Listing 2 Implementation of the ValidationRouter class.

package com.fusesource.camel;

import org.apache.camel.ValidationException;
import org.apache.camel.builder.RouteBuilder;
public class ValidationRouter extends RouteBuilder {
public void configure() throws Exception {

Listing 2 shows the really powerful configuration language of the Camel Java DSL. With only a few lines of code you can define quite a bit of logic. With the from method the source JMS queue is configured, where a listener will consume newly arrived messages. Then, with the Camel log component, the message exchange is logged to the container log file. In this case the showAll configuration is used, which means the whole message exchange is logged. There are other logging configurations available which log for example the message headers or the message payload. You can also configure a log level, such as the info level which is used in this example.

Then a tryBlock method is used to be able to catch possible validation errors that may occur in the validator component. With the handle method exceptions can be caught and handled with a piece of integration logic. When a ValidationException occurs the message is forwarded to the camel.jms.error queue. To make the ValidationRouter class available within the Camel context and to start the JMS polling, we need to define a Camel XML configuration file similar to the first example shown in listing 1. But, in this second example we implemented the routing logic in a Java class, so let’s look at how to configure a Java DSL example in listing 3.

Listing 3 Camel XML configuration file, beans.xml.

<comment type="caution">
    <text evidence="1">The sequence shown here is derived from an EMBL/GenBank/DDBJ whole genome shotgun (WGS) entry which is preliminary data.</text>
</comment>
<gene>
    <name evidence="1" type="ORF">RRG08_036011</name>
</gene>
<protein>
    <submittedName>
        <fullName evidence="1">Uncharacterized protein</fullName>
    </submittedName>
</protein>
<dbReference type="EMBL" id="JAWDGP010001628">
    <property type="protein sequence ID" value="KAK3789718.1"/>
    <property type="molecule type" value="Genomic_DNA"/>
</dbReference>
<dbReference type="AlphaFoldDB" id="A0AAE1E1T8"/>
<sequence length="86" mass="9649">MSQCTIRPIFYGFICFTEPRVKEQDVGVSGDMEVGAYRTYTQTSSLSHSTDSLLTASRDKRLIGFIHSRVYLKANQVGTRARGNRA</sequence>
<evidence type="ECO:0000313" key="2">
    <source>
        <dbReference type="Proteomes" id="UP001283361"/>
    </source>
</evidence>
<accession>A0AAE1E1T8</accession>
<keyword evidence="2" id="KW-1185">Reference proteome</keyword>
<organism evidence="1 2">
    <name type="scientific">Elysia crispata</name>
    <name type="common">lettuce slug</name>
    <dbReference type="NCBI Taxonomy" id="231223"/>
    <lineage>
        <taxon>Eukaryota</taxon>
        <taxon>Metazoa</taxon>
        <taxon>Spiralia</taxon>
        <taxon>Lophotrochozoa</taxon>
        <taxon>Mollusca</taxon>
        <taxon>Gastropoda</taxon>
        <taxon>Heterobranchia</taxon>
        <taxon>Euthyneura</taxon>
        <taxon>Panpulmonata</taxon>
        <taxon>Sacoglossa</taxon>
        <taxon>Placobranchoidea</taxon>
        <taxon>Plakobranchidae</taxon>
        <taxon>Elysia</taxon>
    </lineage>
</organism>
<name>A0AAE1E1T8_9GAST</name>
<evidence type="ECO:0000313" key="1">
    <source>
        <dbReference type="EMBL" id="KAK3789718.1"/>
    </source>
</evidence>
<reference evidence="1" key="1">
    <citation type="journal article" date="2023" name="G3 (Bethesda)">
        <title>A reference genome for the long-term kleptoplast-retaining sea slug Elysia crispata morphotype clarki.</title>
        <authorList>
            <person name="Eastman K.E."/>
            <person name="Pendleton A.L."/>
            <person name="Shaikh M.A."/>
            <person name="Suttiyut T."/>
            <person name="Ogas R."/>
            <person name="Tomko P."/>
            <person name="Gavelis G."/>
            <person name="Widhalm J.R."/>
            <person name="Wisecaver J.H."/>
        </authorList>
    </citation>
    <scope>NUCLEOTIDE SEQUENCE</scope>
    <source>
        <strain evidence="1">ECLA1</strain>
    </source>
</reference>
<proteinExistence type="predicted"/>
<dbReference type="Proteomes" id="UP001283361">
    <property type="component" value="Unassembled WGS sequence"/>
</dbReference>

<?xml version="1.0" encoding="UTF-8"?>
<beans xmlns="http://www.springframework.org/schema/beans"
<camel-osgi:camelContext xmlns="http://activemq.apache.org/camel/schema/spring">
<bean id="jms" class="org.apache.camel.component.jms.JmsComponent">
<property name="connectionFactory">
<osgi:reference id="connectionFactory" interface="javax.jms.ConnectionFactory" />
Instead of the route element definition we saw in the camelContext definition in the first example, we now define a package element, which contains the ValidationRouter class. When we deploy this second example to the FUSE ESB container, the com.fusesource.camel package will be scanned for Camel classes like the RouteBuilder class we defined with the ValidationRouter. Because we use the Camel JMS component, we have to define a Spring bean with a connection factory. We can define an ActiveMQConnectionFactory with a brokerURL property with a value of tcp://localhost:61616. But the connection factory is already defined in the activemq-broker.xml file that can be found in the deploy directory.
<osgi:service ref="pooledConnectionFactory">
<entry key="name" value="default"/>

 So we can also define an OSGi reference to this connection factory with the osgi:reference element. To be complete, listing 4 shows the XML Schema definition that will be used to validate the incoming message.